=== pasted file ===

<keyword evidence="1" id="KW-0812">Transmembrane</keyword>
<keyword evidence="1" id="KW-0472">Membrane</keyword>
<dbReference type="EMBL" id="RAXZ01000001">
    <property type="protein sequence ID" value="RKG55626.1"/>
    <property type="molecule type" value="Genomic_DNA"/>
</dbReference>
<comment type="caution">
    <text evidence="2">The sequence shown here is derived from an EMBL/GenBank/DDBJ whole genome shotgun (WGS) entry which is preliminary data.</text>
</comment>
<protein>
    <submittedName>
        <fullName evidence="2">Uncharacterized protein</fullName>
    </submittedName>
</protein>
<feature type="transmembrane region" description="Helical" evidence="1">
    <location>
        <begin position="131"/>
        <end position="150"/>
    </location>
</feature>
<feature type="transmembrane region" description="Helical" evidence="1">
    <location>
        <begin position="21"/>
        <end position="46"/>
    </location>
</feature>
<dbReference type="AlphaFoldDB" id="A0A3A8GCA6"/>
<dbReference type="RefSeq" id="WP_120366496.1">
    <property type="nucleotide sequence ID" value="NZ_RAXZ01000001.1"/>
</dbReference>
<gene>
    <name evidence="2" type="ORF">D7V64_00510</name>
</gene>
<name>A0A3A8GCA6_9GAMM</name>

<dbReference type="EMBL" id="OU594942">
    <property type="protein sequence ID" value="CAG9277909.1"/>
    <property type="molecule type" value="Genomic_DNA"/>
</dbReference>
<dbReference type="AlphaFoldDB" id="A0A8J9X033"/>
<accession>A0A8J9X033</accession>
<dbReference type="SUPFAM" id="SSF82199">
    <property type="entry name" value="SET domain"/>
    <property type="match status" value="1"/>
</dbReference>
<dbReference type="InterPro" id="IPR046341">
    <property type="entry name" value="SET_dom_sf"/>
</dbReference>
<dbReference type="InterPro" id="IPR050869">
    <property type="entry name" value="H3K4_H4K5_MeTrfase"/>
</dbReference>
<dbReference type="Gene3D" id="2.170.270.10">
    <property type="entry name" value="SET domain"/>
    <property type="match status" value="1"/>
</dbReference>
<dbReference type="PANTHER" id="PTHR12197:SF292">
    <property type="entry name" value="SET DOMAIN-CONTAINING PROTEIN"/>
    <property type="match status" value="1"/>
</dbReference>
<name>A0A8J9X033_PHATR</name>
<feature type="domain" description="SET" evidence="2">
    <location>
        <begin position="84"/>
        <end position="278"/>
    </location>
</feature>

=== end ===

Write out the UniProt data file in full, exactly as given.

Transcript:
<keyword evidence="1" id="KW-0812">Transmembrane</keyword>
<keyword evidence="1" id="KW-0472">Membrane</keyword>
<dbReference type="EMBL" id="RAXZ01000001">
    <property type="protein sequence ID" value="RKG55626.1"/>
    <property type="molecule type" value="Genomic_DNA"/>
</dbReference>
<comment type="caution">
    <text evidence="2">The sequence shown here is derived from an EMBL/GenBank/DDBJ whole genome shotgun (WGS) entry which is preliminary data.</text>
</comment>
<protein>
    <submittedName>
        <fullName evidence="2">Uncharacterized protein</fullName>
    </submittedName>
</protein>
<feature type="transmembrane region" description="Helical" evidence="1">
    <location>
        <begin position="131"/>
        <end position="150"/>
    </location>
</feature>
<feature type="transmembrane region" description="Helical" evidence="1">
    <location>
        <begin position="21"/>
        <end position="46"/>
    </location>
</feature>
<dbReference type="AlphaFoldDB" id="A0A3A8GCA6"/>
<dbReference type="RefSeq" id="WP_120366496.1">
    <property type="nucleotide sequence ID" value="NZ_RAXZ01000001.1"/>
</dbReference>
<gene>
    <name evidence="2" type="ORF">D7V64_00510</name>
</gene>
<name>A0A3A8GCA6_9GAMM</name>

<dbReference type="EMBL" id="OU594942">
    <property type="protein sequence ID" value="CAG9277909.1"/>
    <property type="molecule type" value="Genomic_DNA"/>
</dbReference>
<dbReference type="AlphaFoldDB" id="A0A8J9X033"/>
<accession>A0A8J9X033</accession>
<dbReference type="SUPFAM" id="SSF82199">
    <property type="entry name" value="SET domain"/>
    <property type="match status" value="1"/>
</dbReference>
<dbReference type="InterPro" id="IPR046341">
    <property type="entry name" value="SET_dom_sf"/>
</dbReference>
<dbReference type="InterPro" id="IPR050869">
    <property type="entry name" value="H3K4_H4K5_MeTrfase"/>
</dbReference>
<dbReference type="Gene3D" id="2.170.270.10">
    <property type="entry name" value="SET domain"/>
    <property type="match status" value="1"/>
</dbReference>
<dbReference type="PANTHER" id="PTHR12197:SF292">
    <property type="entry name" value="SET DOMAIN-CONTAINING PROTEIN"/>
    <property type="match status" value="1"/>
</dbReference>
<name>A0A8J9X033_PHATR</name>
<feature type="domain" description="SET" evidence="2">
    <location>
        <begin position="84"/>
        <end position="278"/>
    </location>
</feature>